By: Chance Meeting
In interviews for the film, Nope, Jordan Peele has been candid about what inspired him to create his most recent movie. He explained that during the pandemic, the fate of movie theaters was up in the air. People couldn’t go to the movies and some were closing, leaving an open debate on whether seeing a film in theaters was starting to become a thing of the past. For any film lover, this is a nightmare scenario, since nothing compares to seeing something on the big screen, especially if that something is a singular experience unlike any other. Jordan Peele sought to create a spectacle worthy of that experience that would bring people into theaters eager to witness it. I’m happy to say that in every area he succeeded.
What we have with his latest film Nope is plainly the movie of the summer. In the same vein as the original Jurassic Park and the original Jaws, this film is a tentpole blockbuster that people will be talking about for years to come. It’s equal parts terrifying, hilarious, action-packed, thought-provoking and awe-inspiring.
Daniel Kaluuya’s performance as the reserved OJ is probably the most intelligent horror movie character ever. As you watch him on the screen you nod alongside him because he makes the necessary decisions that you would be screaming at the screen if it were a lesser film. Keke Palmer provides comedic relief alongside the emotion between the two siblings as his sister Emerald. Both give Oscar-worthy performances (if the Academy had the cojones to finally show movies like this the respect they deserve.)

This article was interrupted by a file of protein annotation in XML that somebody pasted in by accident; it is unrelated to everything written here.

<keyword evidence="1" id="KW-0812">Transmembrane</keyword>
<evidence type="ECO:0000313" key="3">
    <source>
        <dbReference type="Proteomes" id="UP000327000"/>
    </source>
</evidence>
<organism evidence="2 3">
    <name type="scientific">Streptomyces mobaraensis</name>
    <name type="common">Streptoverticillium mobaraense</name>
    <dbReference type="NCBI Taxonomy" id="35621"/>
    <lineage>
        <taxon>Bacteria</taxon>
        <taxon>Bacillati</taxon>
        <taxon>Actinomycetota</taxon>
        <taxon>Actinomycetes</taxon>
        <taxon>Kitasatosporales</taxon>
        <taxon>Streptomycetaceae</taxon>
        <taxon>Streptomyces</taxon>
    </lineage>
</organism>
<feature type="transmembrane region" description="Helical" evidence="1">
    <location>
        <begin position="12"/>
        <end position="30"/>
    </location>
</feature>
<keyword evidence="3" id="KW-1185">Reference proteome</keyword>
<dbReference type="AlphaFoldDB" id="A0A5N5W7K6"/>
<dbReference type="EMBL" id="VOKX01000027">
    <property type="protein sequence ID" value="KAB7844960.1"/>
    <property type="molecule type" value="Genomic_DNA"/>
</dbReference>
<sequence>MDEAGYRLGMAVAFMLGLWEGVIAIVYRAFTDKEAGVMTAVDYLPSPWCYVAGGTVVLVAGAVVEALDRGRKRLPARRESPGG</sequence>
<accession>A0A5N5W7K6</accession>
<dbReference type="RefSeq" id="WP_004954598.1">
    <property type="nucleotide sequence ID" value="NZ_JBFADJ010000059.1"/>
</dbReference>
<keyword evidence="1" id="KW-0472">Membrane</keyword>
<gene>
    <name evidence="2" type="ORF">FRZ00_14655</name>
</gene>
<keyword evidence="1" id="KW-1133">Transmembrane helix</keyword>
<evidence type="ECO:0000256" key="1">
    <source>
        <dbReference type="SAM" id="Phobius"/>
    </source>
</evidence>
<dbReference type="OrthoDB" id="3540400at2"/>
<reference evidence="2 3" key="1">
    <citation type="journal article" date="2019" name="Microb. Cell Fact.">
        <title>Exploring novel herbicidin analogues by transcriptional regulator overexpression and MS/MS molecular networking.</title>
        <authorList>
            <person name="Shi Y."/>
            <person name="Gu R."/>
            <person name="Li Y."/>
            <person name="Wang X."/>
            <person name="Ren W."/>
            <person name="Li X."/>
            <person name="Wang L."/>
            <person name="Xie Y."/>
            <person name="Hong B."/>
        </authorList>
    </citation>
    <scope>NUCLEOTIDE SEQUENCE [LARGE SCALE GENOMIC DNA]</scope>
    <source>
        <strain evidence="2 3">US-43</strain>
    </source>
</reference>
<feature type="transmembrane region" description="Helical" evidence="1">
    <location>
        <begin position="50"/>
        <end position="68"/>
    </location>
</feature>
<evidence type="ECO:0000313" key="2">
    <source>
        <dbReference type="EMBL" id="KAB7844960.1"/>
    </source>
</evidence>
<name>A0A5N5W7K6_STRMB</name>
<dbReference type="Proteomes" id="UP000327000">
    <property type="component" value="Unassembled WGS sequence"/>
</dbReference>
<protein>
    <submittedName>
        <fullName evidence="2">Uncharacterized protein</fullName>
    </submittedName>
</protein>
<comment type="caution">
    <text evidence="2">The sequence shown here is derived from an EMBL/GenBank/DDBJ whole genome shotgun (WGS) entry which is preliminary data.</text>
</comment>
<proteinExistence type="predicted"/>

The first horror film ever to be filmed on 65mm IMAX by legendary cinematographer Hoyte van Hoytema, Nope talks about the idea of spectacle and how it often becomes corrupted through our society’s hunger for power.
Our world is seemingly built on the success of people who monetize tragedy in the hopes to gain money and fame. Just look at the media in both the major and social platforms. They are both driven with one goal in mind: to present to you the most awesome things in hopes that you’ll give them your full attention, regardless of the deeper ramifications those things can have.
But Spectacle can be a good thing, this very movie being one of them. Nope entices you to never look away. Like the very spectacle the film itself is about, the lesson here is that we must respect the nature and gravity of whatever it is that has our attention or it will consume us.
That’s about all I can say without giving too much away. I had the privilege of seeing this movie in IMAX, and I believe that’s how it was meant to be seen. If you can, see this on the biggest screen possible because it’s the best time I’ve had at the movies all year. Maybe in the last five years.